The Myth of the Unpaid Intern

December 7, 2023by Leslie Crouch

So, you’re thinking about bringing on interns? That’s great! Interns can inject some fresh energy and ideas into your startup. But there’s a lot to unpack about the intern game, especially around the myth of the ‘unpaid intern.’ Google “unpaid internship,” and most websites that pop up are law firms – ready to sue companies violating the labor law, including startups.

The True Picture of Unpaid Internships
First off, let’s bust a myth: the idea of the unpaid intern. Legally speaking (and yes, there are laws about this!), an internship in the U.S. has to be more about learning than working. That means if you’re having an intern do work that you’d otherwise pay someone else to do, you gotta pay them too.

When Could Unpaid Work?
Some Universities require internships as part of their programs and even give credits for intern programs, but these are usually paid. Unpaid internships are like unicorns – rare and specific. They might work in some cases, like for social media or gaming ‘street teams’ on campuses. But even then, think hard: Does your ideal customer hang out on college campuses? If yes, this might be a go. But remember, mentoring and managing interns isn’t a walk in the park. It takes time and effort, which, in startup land, translates to cost.

The Real Cost of Internship Programs
Here’s the kicker: while you might not be paying wages, running an internship program isn’t free. There’s a whole lot of mentoring, training, and managing that goes into it. And if you’re a lean startup, are  the time resources going into interns need to be worth it?

6 Questions to Consider: 

1. Do you have the time and resources to train and mentor an intern?
Trust me, interns need guidance, and that’s on you.

2. What kind of tasks will the intern be doing?
It should be meaningful, educational stuff – not just coffee runs.

3. Can your team handle an intern?
Think about whether your team has the bandwidth to onboard someone new.

4. What’s the end goal of the internship?
Are you looking to groom a future employee, or just need some extra hands?

5. Paid or unpaid?
Odds are, you’ll need to pay them. And if you’re thinking unpaid, double-check those legal requirements.

6. What’s your intern onboarding plan?
You’ll need a solid plan to get them up to speed with how your startup functions. Throwing their feet to the fire won’t work – they need major hand-holding.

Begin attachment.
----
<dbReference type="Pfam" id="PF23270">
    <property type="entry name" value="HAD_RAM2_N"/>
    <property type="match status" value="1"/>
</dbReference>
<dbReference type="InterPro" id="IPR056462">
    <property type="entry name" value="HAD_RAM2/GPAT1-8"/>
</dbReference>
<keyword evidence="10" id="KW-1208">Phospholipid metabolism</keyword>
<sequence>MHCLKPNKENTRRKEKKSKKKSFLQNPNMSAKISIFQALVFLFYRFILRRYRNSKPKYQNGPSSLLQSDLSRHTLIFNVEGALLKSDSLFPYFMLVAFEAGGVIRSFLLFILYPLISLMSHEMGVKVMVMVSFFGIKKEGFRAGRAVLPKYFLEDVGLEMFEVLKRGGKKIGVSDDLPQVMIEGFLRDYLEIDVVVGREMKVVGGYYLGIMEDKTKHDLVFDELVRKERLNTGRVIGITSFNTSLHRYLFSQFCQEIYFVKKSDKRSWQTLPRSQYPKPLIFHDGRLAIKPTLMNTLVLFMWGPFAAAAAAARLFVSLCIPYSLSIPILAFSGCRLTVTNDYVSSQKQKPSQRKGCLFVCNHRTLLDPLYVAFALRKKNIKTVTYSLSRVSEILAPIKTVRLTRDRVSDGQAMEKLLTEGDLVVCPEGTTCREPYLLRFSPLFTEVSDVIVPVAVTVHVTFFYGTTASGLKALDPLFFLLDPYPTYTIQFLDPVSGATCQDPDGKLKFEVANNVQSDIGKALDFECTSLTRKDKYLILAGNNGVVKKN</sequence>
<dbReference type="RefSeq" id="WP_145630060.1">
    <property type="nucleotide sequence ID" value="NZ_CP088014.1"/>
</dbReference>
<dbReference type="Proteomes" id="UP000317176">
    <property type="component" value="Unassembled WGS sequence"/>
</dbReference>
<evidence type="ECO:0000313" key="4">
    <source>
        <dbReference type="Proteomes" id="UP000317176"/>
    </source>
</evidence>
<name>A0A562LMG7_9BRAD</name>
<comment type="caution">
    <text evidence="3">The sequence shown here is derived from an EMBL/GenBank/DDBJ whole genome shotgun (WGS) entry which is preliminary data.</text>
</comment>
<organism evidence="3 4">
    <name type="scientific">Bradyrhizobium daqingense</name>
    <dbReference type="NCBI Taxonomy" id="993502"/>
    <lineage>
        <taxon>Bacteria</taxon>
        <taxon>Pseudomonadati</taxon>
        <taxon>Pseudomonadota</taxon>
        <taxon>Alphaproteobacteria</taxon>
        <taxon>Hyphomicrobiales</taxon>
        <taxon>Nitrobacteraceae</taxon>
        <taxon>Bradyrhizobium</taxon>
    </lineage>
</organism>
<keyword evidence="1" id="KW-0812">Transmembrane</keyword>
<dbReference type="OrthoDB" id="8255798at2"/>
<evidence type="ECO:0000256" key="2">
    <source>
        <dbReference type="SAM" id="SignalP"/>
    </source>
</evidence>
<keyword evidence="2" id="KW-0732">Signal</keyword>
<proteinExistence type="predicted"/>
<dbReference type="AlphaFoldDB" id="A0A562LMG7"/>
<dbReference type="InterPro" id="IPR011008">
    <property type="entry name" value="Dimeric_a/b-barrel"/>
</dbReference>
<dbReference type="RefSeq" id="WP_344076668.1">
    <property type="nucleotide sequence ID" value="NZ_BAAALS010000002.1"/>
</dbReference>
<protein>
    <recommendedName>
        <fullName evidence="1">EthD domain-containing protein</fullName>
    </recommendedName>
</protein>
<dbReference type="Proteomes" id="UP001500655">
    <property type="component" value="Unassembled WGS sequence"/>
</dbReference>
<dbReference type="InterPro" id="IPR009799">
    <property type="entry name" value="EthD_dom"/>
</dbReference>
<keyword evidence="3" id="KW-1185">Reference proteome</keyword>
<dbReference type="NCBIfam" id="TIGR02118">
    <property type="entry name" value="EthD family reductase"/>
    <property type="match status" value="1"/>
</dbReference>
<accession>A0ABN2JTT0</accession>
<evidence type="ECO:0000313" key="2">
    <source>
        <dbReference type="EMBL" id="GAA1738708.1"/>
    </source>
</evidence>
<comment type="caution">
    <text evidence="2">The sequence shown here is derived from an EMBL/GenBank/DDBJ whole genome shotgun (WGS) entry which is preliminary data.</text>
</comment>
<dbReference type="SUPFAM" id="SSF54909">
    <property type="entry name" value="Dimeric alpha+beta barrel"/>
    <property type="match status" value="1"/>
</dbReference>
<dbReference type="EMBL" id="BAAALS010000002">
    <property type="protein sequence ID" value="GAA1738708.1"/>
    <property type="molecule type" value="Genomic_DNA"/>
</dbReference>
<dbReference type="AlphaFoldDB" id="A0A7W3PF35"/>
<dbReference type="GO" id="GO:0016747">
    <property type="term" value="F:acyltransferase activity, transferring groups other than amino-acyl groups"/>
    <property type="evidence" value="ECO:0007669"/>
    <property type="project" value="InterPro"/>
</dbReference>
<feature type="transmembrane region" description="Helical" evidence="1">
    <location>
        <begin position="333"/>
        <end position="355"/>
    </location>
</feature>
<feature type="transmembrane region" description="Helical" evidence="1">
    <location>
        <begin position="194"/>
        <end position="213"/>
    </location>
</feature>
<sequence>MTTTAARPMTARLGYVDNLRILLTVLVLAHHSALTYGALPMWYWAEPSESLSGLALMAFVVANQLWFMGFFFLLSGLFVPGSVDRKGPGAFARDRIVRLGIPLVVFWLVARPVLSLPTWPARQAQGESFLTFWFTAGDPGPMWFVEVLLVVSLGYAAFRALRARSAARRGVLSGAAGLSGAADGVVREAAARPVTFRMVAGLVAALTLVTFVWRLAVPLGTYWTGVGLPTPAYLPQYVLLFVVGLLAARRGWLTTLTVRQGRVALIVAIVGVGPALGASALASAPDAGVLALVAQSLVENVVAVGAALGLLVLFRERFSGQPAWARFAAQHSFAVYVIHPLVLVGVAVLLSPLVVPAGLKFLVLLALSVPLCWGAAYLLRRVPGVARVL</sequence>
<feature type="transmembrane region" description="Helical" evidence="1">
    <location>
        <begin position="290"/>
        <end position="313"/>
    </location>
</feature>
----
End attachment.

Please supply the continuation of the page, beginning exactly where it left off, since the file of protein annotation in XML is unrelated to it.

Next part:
About Paying Interns and Training Costs
Most interns will be paid. There, I said it. And rightly so! If they’re contributing to your startup’s success, compensating them is only fair.

An intern brings coffee

Plus, there’s the whole mentoring and training part. If your startup is super tight on budget and manpower, you might want to think twice before jumping on the intern bandwagon.

Cool Intern Tasks: Training AI LLMs
Here’s something cool: interns can be super helpful with AI projects, like training Large Language Models (LLMs). It’s cutting-edge stuff and a fantastic learning opportunity. But (and it’s a big but), they need to be PAID and trained properly for this kind of work. It’s complex, requires a specific skill set, and is definitely not for the uninitiated.

Wrapping It Up: The Internship Takeaway
So, what’s the takeaway here? Interns can be awesome for your startup. They bring new ideas, and energy, and can even contribute to high-tech projects. But most of the time, they need to be paid, and you need to invest time in training and mentoring them.

Have questions on hiring interns? Ravix Group supports startups with HR strategy, and can guide you through the process. Contact us for a free consult:

Leslie Crouch

Leslie Crouch, a seasoned HR professional at Ravix Group, Inc. since 2014, specializes in strategic human resources for startups and mid-sized companies. With expertise spanning software, biotechnology, and SAAS services, Leslie has become a linchpin in aligning HR strategies with the growth needs of diverse clients. At Ravix Group, Leslie adeptly ensures compliance with labor laws, manages payroll, employee benefits, and oversees the entire employee lifecycle, including onboarding and complex offboarding processes. Prior to joining Ravix Group, Leslie honed her skills in contingent workforce compliance as an HR Services Manager at ICon Professional Services LLC. Her robust experience also includes a stint as an independent consultant, providing comprehensive HR services, and earlier roles at Cardica, Inc., and KPMG LLP. Leslie’s expertise in performance management, employee relations, and compensation analysis is integral to her approach, focusing on developing HR frameworks that foster operational excellence in innovative startup environments.
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